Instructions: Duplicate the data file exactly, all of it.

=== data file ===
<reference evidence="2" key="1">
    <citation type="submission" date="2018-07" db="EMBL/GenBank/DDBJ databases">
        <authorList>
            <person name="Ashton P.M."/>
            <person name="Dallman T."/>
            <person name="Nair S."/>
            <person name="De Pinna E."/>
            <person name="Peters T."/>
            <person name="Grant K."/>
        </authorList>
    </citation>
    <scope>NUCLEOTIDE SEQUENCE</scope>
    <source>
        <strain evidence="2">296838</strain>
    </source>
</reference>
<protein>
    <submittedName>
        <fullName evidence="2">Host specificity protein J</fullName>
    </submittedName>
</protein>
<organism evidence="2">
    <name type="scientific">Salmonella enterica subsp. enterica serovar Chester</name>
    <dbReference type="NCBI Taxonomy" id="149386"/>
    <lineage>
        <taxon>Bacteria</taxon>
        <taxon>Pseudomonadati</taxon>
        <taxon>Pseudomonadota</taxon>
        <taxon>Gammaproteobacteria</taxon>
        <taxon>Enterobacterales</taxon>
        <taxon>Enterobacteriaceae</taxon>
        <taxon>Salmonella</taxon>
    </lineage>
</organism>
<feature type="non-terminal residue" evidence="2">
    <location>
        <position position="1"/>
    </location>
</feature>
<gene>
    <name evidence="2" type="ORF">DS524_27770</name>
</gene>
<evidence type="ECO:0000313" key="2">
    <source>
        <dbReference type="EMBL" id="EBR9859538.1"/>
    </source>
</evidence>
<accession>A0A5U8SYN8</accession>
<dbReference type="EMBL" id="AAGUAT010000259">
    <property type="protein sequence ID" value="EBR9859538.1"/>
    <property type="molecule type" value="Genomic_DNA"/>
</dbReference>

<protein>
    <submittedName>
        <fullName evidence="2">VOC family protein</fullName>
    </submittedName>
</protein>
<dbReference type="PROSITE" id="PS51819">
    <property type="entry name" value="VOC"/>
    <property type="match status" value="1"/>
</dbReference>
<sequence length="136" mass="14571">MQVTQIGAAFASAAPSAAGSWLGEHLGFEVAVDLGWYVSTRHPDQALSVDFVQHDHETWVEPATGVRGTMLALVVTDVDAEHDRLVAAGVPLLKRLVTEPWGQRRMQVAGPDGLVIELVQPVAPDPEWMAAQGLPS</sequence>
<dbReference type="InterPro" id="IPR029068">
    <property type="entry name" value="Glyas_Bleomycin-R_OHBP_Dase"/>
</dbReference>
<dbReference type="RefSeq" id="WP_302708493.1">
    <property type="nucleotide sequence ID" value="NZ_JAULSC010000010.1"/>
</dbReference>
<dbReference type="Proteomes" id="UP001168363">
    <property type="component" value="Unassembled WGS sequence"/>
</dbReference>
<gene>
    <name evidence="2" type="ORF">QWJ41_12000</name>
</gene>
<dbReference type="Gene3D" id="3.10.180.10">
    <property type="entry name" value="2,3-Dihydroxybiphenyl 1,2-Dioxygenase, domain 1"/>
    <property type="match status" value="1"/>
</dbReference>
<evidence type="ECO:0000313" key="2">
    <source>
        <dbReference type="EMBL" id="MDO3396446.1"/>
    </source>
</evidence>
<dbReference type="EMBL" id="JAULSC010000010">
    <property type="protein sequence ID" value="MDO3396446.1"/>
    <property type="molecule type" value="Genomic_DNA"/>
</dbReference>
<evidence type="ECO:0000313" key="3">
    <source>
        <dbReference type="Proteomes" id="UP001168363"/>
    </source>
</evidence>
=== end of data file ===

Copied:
<reference evidence="2" key="1">
    <citation type="submission" date="2018-07" db="EMBL/GenBank/DDBJ databases">
        <authorList>
            <person name="Ashton P.M."/>
            <person name="Dallman T."/>
            <person name="Nair S."/>
            <person name="De Pinna E."/>
            <person name="Peters T."/>
            <person name="Grant K."/>
        </authorList>
    </citation>
    <scope>NUCLEOTIDE SEQUENCE</scope>
    <source>
        <strain evidence="2">296838</strain>
    </source>
</reference>
<protein>
    <submittedName>
        <fullName evidence="2">Host specificity protein J</fullName>
    </submittedName>
</protein>
<organism evidence="2">
    <name type="scientific">Salmonella enterica subsp. enterica serovar Chester</name>
    <dbReference type="NCBI Taxonomy" id="149386"/>
    <lineage>
        <taxon>Bacteria</taxon>
        <taxon>Pseudomonadati</taxon>
        <taxon>Pseudomonadota</taxon>
        <taxon>Gammaproteobacteria</taxon>
        <taxon>Enterobacterales</taxon>
        <taxon>Enterobacteriaceae</taxon>
        <taxon>Salmonella</taxon>
    </lineage>
</organism>
<feature type="non-terminal residue" evidence="2">
    <location>
        <position position="1"/>
    </location>
</feature>
<gene>
    <name evidence="2" type="ORF">DS524_27770</name>
</gene>
<evidence type="ECO:0000313" key="2">
    <source>
        <dbReference type="EMBL" id="EBR9859538.1"/>
    </source>
</evidence>
<accession>A0A5U8SYN8</accession>
<dbReference type="EMBL" id="AAGUAT010000259">
    <property type="protein sequence ID" value="EBR9859538.1"/>
    <property type="molecule type" value="Genomic_DNA"/>
</dbReference>

<protein>
    <submittedName>
        <fullName evidence="2">VOC family protein</fullName>
    </submittedName>
</protein>
<dbReference type="PROSITE" id="PS51819">
    <property type="entry name" value="VOC"/>
    <property type="match status" value="1"/>
</dbReference>
<sequence length="136" mass="14571">MQVTQIGAAFASAAPSAAGSWLGEHLGFEVAVDLGWYVSTRHPDQALSVDFVQHDHETWVEPATGVRGTMLALVVTDVDAEHDRLVAAGVPLLKRLVTEPWGQRRMQVAGPDGLVIELVQPVAPDPEWMAAQGLPS</sequence>
<dbReference type="InterPro" id="IPR029068">
    <property type="entry name" value="Glyas_Bleomycin-R_OHBP_Dase"/>
</dbReference>
<dbReference type="RefSeq" id="WP_302708493.1">
    <property type="nucleotide sequence ID" value="NZ_JAULSC010000010.1"/>
</dbReference>
<dbReference type="Proteomes" id="UP001168363">
    <property type="component" value="Unassembled WGS sequence"/>
</dbReference>
<gene>
    <name evidence="2" type="ORF">QWJ41_12000</name>
</gene>
<dbReference type="Gene3D" id="3.10.180.10">
    <property type="entry name" value="2,3-Dihydroxybiphenyl 1,2-Dioxygenase, domain 1"/>
    <property type="match status" value="1"/>
</dbReference>
<evidence type="ECO:0000313" key="2">
    <source>
        <dbReference type="EMBL" id="MDO3396446.1"/>
    </source>
</evidence>
<dbReference type="EMBL" id="JAULSC010000010">
    <property type="protein sequence ID" value="MDO3396446.1"/>
    <property type="molecule type" value="Genomic_DNA"/>
</dbReference>
<evidence type="ECO:0000313" key="3">
    <source>
        <dbReference type="Proteomes" id="UP001168363"/>
    </source>
</evidence>